Four teens venture up to Old Lady Death’s house to find the remains of her dead decomposing body they believe to be lying in the house. What they end up finding is far worse then what they could’ve imagined
This has been described as ‘a Halloween short of badass proportions’ by the star Damian Maffei, but I wish I could share his sentiments. Don’t get me wrong, there were some good moments present (I really liked the music, and felt that it was nice and varied), however, there was a lot that needs improvement (even some really basic elements which quite frankly made me sigh and shake my head). The first and foremost point to make would be that there was pretty much zero originality, and I always feel a bit resentful watching a film which I could have sworn that I’ve seen a million times before – a group of young people go into an old house for a laugh and end up being tormented by random horrific events. It’s simple, it’s basic, surely you can’t go wrong with that!
The amount of clichés used quickly start to build up as the minutes tick by. There’s the classic shower curtain scene. Check. Creepy dolls. Check. Old (seemingly) abandoned house. Check. Maggots. Check. And of course, our old favourite, the characters making the decision to split up as that’s obviously the best course of action when looking around a ‘haunted’ house. It’s a rookie mistake if ever there was one! And if that wasn’t bad enough, The House That Cried Blood also commits yet another cardinal sin of horror movies – it features the ‘final girl’ running up the stairs to escape. Duh! I know this is somewhat of an internal joke amongst horror film fans (plus it made for a great ass-shot as the girl was wearing a short skirt), but come on!
As far as comparing The House That Cried Blood to other horror movies, there are several that jump out at me. Obviously, the fact that it’s set on Halloween makes a certain classic seventies slasher spring to mind from the get go. Although, this short film has a more supernatural element to it than Halloween does, and the way the strange dead beings wander about, scuttling through the shadows remind me of the Japanese horror, The Grudge. This is especially true when we see mysteriously pale arms and faceless girls lingering in the dark corners. There’s a rather blatant Nosferatu shadow reference which was a delight to see, and also the horribly contorted ‘old lady death’ at the end looked like something out of an exorcism movie (most recently The Devil Inside).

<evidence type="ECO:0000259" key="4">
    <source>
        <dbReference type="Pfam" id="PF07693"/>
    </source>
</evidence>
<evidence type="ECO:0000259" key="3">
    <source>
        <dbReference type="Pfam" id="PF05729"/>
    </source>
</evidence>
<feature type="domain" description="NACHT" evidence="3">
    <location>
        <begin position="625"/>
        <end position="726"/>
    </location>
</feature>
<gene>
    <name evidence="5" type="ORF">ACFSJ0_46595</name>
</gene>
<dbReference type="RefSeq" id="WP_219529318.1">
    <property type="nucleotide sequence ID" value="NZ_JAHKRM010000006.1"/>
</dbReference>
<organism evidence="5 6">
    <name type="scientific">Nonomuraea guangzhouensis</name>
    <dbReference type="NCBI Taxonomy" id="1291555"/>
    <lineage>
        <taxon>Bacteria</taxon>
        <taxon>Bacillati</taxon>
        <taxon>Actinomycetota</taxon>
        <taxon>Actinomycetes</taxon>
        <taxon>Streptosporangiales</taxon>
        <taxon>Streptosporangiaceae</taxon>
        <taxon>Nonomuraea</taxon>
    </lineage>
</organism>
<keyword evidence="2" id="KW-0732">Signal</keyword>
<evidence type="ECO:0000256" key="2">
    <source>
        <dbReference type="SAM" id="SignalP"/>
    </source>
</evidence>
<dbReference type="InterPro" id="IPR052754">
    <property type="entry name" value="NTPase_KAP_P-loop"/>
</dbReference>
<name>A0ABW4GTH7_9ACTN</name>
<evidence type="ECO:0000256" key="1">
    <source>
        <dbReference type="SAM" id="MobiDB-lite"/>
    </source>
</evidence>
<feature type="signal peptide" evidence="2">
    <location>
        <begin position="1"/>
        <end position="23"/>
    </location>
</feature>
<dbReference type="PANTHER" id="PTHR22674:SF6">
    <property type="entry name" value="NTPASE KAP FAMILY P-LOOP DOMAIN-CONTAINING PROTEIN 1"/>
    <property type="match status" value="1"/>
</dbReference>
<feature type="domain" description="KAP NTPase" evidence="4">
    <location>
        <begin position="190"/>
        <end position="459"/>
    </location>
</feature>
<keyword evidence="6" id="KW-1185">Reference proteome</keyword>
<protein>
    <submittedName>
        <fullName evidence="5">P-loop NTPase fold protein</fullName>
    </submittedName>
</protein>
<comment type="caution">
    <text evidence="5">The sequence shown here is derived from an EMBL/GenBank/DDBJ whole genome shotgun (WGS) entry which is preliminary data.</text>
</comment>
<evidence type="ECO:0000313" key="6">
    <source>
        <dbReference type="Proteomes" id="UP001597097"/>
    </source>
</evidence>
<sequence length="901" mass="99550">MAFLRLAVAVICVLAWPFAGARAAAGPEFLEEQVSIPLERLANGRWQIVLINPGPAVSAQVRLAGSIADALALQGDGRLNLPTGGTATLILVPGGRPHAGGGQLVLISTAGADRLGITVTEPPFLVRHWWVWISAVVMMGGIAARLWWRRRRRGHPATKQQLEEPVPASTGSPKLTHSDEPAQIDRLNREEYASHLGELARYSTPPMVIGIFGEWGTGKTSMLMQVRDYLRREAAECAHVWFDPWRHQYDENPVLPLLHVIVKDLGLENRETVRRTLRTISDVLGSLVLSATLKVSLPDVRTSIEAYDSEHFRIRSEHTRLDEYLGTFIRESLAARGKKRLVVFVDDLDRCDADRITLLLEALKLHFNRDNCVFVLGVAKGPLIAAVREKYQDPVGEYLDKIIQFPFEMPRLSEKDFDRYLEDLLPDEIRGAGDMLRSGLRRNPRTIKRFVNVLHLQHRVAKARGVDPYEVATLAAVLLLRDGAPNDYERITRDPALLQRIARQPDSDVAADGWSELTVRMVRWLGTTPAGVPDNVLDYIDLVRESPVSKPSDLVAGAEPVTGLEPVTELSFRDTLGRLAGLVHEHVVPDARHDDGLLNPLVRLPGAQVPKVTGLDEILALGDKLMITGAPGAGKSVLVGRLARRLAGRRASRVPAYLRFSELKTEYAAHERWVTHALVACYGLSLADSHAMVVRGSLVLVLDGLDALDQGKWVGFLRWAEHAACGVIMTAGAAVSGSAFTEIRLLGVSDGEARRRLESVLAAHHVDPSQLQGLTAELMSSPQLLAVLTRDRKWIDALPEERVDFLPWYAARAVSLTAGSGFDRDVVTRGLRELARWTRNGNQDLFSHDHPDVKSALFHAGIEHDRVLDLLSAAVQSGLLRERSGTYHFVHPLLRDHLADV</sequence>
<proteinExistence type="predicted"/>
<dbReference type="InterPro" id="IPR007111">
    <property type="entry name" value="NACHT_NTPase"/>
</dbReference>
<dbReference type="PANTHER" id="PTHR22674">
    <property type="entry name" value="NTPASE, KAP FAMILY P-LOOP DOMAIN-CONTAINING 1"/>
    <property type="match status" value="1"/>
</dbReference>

It was a nice mixture of things, and I do like the fact that it didn’t tie itself down to rigid boundaries regarding the ‘evil beings’.
The writer and director Frank Sabatella claimed that, ‘my goal with The House that Cried Blood was to create an eerie atmosphere through use of location, old fashioned scare tactics, and frightening imagery’. He wanted a ‘70s styled, slow build approach to a creepy, nightmarish finale’. I suppose I do think that he achieved his aim, although perhaps there was a little too much talking (aka build up) and not enough action. The scary story at the beginning of the film was pretty long, considering the length of the entire thing. We have a fair wait before any of the eye-gouging begins, and even that feels like too little, too late. This film made me ask many questions whilst watching, such as why does this young woman allow a little girl to stab her to death? Why does this young woman stand there, uselessly screaming for what seems like an eternity? Call me old fashioned, but I like characters to behave in at least a vaguely realistic way. It is for this reason that I say don’t go out of your way to watch The House That Cried Blood.